This brings me to the second reason why I say that today’s PHEVs are a joke. I’ve written before that today’s PHEVs ARE NOT EVs. In my opinion anytime a combustion engine is tied to the drivetrain in any way, that vehicle is no longer an EV. Instead, it is a Frankenstein’s monster of an ICE vehicle. When the combustion engine provides any sort of mechanical power to move the wheels, it’s not an EV, IMHO.
So what’s to be done?
We can just wait and watch as pure BEV prices continue to come down and PHEVs become totally passe’. It is possible that within the next 10 years, there will be long-range pure BEVs that will comfortably compete on price/utility parity with ICE vehicles.
But there is another possible more immediate alternative that continues to bubble up in my mind. I am very curious to know how an extended-range BEV would do in the market. I can’t help but wonder how a BEV with a 25 kWh battery pack and a range-extending generator would fare. Could it be priced significantly less than a 90 kWh BEV? Would auto buyers be interested in it? Would auto buyers be able to wrap their minds around the idea of daily driving electric while still having the range available to comfortably road trip? Would it be a transition vehicle? If so, how long would that transition last? What would regulators’ attitudes be toward the vehicle?
Enter the Mazda MX-30 R-EV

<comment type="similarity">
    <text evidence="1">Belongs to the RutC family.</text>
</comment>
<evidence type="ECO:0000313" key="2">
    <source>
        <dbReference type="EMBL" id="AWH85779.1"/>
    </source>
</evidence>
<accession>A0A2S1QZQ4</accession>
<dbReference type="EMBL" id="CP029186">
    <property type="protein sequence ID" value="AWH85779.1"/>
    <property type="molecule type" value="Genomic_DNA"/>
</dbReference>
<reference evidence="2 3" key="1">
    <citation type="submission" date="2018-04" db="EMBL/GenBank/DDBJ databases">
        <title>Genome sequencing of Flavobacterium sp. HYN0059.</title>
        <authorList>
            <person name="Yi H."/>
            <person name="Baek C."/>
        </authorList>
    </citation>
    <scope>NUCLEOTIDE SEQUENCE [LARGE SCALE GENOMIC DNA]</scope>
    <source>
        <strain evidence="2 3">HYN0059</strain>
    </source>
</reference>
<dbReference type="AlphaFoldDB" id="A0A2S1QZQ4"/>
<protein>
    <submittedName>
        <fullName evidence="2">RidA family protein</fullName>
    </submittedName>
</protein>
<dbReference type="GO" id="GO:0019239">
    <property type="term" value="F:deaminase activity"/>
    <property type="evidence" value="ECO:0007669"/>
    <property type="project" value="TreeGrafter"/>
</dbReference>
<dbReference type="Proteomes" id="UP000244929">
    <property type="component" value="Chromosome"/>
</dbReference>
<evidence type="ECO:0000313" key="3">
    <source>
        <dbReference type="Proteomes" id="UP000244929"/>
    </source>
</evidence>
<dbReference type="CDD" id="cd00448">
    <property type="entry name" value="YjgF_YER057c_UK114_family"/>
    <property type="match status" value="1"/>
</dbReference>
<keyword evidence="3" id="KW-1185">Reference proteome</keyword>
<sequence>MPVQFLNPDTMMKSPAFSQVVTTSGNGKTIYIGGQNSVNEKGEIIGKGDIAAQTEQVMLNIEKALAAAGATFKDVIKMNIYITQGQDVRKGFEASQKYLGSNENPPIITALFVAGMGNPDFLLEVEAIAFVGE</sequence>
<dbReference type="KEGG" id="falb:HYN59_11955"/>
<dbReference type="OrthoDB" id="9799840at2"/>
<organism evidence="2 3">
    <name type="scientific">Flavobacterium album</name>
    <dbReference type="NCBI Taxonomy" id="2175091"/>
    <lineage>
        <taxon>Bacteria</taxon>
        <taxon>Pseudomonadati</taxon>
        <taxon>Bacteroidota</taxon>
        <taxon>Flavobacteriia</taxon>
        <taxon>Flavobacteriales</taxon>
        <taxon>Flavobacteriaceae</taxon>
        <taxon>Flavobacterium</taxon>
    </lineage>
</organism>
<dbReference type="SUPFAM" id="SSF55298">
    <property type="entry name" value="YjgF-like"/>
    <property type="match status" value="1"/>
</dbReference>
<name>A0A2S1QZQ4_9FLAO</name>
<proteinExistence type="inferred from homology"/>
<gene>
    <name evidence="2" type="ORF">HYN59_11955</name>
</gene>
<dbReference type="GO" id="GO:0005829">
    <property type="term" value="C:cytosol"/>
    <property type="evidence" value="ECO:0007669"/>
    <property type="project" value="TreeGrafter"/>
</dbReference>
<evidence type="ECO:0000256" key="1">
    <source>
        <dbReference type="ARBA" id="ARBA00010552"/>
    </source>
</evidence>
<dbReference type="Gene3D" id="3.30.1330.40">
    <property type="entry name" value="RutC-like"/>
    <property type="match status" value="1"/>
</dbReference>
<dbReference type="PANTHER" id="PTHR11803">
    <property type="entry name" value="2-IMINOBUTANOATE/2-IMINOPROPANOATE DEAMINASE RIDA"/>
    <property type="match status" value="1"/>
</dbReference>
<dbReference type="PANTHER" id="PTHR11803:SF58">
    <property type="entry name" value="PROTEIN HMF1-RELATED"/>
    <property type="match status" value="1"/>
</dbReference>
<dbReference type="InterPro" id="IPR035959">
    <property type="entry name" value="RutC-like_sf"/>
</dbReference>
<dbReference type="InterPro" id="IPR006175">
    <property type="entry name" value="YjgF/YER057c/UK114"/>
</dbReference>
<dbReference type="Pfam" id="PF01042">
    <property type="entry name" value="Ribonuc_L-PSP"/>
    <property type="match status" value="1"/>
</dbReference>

We might at length get some answers to these questions. In January, Mazda revealed what it calls the MX-30 R-EV at the Brussels Motor Show. It has some of the hoped-for extended-range BEV benefits. According to Mazda’s website, it is a true EV, meaning that the rotary combustion engine does not provide any mechanical power to the wheels. It is a true long-range vehicle. The combined range is about 370 miles. It is competitively priced. It’s priced below all other long-range EVs (350+ miles).
Now the downsides. Mazda is being very tentative with this vehicle and technology. Management doesn’t seem truly committed to the project. Mazda is not promoting the vehicle. The R-EV is not available in the US. Even the plain BEV version is currently available only in California.
It’s as if management is just dipping their toe in to test the waters. Or, perhaps Mazda is losing money on each vehicle they sell and is adverse to selling too many of them. Scale is so important to any automotive project. Being half-baked like this doesn’t seem a good idea to me.
Additionally, Mazda is applying this R-EV architecture to only this one quirky suicide door vehicle. Mazda management generally doesn’t seems ready to fully embrace the EV transition.
Finally, Mazda has cut the vehicle off at the knees. Rather than give it a healthy 80-plus miles of electric range, they’ve limited the electric range to around 50 miles. This is a mistake. The electric range needs to be enough to give customers a solid assurance that they can drive electric more than 90% of the time, regardless of conditions. 50 miles is just on the edge of where a buyer may or may not feel comfortable about that. The R-EV needs more electric range.
For these reasons, I don’t foresee Mazda making big inroads with this vehicle. I foresee the project ultimately failing. My questions about extended-range BEVs may forever remain an unknowable mystery.
So, today’s PHEVs are still a joke.
What do you think? What is your experience with PHEVs?